This week a 20-something fellow named Aaron Leung announced he was seeking a nomination to run for the Vancouver School Board. If elected, he said he would seek to “improve student access to mental health services.” His bid for school board dropped into my email box the same day 250 students and 40 educators from 18 Vancouver schools attended a “summit” at Sir Charles Tupper secondary school under the banner “Balancing our Minds.” (Last year, more than 2,000 high school aged kids attended five such meetings across the province.)
A week earlier, at the annual meeting in Richmond of the B.C. School Trustees Association, Vancouver NPA school trustee Lisa Dominato moved a motion calling on the province to develop a “mental health strategy for B.C. schools.” The motion passed unanimously. It had also passed unanimously when it was initially raised at the school board.
Two things are clear. First: something is going on. Second: this is not your parents’ school system. I mean, who ever talked about this stuff when you were a kid?
But look at these Canadian statistics. In the period from 2008 to 2016, children and youth visits to the emergency ward because of mental disorders increased by 56 per cent. The number of kids who are hospitalized was up by 47 per cent. And by the way, the number of kids generally admitted to hospital over that period for other conditions had declined by 18 per cent.
Dominato said by one estimate, at any one time in British Columbia there are approximately 84,000 kids between ages four and 17 who suffer with mental health issues.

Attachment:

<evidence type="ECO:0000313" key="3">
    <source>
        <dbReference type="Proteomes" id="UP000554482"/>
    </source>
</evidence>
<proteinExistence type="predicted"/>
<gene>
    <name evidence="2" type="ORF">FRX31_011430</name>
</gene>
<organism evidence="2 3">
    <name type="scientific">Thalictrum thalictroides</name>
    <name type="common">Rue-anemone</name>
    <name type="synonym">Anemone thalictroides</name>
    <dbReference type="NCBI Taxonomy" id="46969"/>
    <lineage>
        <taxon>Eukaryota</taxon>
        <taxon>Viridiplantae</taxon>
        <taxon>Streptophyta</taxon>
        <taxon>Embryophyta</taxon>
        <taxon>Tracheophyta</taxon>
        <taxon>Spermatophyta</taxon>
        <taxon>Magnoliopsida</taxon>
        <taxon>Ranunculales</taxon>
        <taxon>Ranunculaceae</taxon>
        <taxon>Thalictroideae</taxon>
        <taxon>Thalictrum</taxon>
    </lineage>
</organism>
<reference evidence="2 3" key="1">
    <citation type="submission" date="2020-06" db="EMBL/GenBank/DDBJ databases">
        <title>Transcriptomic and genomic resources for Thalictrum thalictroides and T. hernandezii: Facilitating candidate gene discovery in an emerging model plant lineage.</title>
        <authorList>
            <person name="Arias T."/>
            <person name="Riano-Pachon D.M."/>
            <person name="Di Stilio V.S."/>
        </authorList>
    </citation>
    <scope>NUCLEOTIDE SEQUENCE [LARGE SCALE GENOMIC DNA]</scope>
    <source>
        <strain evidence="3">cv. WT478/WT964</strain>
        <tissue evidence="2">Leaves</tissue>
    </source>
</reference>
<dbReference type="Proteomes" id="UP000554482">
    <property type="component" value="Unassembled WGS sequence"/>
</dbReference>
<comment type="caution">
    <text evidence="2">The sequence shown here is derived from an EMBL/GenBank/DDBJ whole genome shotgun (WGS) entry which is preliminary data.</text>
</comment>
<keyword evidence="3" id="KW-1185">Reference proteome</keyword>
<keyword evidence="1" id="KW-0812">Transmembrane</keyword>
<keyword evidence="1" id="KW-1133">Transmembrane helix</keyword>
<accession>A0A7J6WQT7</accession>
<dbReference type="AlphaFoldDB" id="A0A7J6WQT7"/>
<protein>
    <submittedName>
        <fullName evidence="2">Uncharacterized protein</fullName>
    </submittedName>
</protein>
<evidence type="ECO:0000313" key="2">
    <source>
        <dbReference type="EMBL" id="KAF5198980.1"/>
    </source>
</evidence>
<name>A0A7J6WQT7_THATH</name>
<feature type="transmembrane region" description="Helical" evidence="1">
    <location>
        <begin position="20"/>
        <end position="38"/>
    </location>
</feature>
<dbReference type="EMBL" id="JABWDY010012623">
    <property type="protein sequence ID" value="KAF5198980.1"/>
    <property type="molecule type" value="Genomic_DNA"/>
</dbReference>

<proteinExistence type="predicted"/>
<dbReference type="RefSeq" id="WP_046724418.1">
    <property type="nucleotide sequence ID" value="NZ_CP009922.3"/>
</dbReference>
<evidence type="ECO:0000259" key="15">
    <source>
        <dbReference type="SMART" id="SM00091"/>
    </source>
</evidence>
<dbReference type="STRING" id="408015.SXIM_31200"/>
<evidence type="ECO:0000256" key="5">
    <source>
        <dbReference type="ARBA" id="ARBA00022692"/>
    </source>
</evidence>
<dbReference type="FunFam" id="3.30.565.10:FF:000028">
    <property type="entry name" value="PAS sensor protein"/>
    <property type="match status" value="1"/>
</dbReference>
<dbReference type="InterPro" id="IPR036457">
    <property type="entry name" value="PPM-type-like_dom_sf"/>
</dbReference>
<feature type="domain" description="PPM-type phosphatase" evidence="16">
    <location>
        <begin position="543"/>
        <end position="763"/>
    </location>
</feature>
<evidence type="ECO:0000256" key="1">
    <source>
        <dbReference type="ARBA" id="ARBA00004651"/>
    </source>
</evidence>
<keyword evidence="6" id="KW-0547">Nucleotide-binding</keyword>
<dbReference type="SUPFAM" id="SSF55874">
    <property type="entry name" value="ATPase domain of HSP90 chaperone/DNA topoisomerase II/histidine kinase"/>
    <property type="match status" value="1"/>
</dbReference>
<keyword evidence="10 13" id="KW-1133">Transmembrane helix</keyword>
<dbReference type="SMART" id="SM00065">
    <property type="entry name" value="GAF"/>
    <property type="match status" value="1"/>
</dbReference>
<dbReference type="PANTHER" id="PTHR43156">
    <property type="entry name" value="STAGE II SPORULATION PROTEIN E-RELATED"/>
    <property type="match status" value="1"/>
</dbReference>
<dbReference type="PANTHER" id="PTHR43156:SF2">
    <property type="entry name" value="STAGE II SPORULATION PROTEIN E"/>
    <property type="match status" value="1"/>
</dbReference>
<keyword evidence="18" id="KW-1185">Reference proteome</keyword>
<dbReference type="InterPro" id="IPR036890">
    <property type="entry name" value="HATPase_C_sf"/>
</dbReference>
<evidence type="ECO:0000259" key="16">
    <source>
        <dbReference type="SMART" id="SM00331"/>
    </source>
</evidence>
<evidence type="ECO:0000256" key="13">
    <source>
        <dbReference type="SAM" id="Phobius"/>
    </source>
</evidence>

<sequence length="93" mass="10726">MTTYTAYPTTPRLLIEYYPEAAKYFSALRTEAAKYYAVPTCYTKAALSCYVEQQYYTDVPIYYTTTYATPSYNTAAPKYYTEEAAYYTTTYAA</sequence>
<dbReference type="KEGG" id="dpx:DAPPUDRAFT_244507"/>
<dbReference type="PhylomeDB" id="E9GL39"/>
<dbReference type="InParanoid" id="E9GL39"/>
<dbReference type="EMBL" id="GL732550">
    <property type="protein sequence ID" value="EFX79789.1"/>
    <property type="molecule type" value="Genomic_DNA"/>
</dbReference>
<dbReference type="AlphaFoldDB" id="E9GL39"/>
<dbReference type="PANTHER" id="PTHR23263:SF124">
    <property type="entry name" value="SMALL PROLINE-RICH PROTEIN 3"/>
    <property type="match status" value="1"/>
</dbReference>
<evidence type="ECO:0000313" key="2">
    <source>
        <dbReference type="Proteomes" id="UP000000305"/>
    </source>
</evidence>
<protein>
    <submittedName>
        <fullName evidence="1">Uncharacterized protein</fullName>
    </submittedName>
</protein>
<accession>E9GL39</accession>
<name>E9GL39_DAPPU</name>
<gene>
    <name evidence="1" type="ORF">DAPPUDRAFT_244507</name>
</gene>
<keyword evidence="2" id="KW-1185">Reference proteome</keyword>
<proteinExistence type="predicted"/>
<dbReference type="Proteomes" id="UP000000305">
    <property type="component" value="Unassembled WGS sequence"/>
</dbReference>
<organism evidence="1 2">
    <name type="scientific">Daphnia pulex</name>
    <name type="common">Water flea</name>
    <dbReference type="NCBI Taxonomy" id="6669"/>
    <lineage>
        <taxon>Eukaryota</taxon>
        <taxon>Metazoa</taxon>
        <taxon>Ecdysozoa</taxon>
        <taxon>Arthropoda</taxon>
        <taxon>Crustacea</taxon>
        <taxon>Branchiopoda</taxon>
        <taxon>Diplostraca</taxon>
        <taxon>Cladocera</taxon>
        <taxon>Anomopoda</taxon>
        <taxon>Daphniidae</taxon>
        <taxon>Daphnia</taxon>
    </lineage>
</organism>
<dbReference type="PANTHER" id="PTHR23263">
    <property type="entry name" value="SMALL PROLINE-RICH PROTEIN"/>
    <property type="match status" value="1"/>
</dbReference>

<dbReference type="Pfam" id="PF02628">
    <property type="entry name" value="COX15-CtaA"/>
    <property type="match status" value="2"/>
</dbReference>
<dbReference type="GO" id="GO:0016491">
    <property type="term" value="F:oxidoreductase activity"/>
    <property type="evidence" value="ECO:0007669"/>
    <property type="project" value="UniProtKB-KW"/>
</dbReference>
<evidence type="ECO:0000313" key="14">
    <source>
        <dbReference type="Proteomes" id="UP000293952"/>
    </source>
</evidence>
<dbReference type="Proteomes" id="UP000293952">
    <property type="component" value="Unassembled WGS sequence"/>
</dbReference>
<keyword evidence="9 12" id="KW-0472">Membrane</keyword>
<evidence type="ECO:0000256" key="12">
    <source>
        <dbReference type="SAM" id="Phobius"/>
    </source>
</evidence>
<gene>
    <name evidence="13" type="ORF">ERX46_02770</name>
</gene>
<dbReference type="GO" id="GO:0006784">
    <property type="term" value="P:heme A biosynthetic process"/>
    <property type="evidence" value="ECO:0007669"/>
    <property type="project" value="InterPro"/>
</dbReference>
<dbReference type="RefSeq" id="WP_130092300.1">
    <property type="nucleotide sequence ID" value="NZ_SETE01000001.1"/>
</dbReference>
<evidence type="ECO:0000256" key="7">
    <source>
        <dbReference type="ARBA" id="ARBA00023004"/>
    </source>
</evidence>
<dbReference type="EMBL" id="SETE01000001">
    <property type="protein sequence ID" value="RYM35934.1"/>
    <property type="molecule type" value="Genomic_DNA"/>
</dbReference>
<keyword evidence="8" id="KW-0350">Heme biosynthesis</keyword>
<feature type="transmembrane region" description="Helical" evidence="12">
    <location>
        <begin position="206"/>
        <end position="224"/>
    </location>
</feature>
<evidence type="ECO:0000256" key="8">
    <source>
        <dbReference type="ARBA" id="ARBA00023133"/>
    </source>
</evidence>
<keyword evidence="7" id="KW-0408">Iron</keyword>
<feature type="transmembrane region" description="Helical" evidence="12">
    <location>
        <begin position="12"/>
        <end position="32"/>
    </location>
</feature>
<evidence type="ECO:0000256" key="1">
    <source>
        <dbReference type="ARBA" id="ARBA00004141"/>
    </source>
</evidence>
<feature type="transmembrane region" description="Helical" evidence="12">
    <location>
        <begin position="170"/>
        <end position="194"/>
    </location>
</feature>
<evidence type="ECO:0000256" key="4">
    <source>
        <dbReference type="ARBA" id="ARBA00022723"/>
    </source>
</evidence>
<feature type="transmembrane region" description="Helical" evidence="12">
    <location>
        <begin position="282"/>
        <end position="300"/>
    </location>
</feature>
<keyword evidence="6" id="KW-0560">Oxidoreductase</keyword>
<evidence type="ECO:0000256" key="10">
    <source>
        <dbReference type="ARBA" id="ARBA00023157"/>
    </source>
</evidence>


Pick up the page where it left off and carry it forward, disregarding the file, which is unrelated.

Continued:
If your child or grandchild is popping a pill to deal with this disability, they are not alone. One in 12 Canadian youth are given mood/anxiety or antipsychotic medication. That would be seven per cent of the kids in B.C. who popped a pill to treat a mood or anxiety disorder and close to two per cent were taking at least one antipsychotic medication.
The demand for the province to step up is not new. As Dominato pointed out, “Currently there is no education sector strategy in place and stakeholders have repeated called for provincial leadership in this area.” This is the fifth year in a row this “summit” has taken place in communities across the province. The principle sponsor is B.C. Children’s Hospital.
Dominato would have us look to Ontario, which has been onto this issue most deliberately since 2007. They have a province-wide strategy and solid infrastructure when it comes to helping school kids facing these difficulties.
As for B.C.’s efforts, the past Liberal government and its ministry of education did little more than twiddle its thumbs.
Hope springs eternal however. Assuming the minority NDP government in Victoria has a lifespan longer than a fruit fly, they seem willing to take up the challenge. Minister of Education Rob Fleming is making encouraging noises. And Judy Darcy, the minister responsible for the brand spanking new Ministry of Mental Health and Addiction, seems on board. Her comments on the day of the student mental health summit had her thanking “the students behind the summit from the bottom of my heart for breaking down the walls of silence to talk about mental health.” To which she added: “I applaud these students for helping to create a space so their peers have access to support when they need it.”
If Darcy and Fleming are looking for a solution, Dominato says it is there.
In 2013, a group calling itself the “B.C. School Based Mental Health Coalition” referred to a concept called “school connectedness.” It is the key, they would argue, to dealing with mental health issues too many children experience. It is “about creating a school community where everyone feels safe, seen, heard, supported, significant and cared for.”
Healthy Schools B.C. is a not-for-profit that makes this point: “The presence of caring relationships in school — the heart of school connectedness — is increasingly recognized as a vital component of successful schools. The research is strong and consistent; students who feel connected to school do better academically and are heathier.”
More school districts around the province are coming to this conclusion. What is needed though is the provincial government to get on board and provide the necessary funding and direction.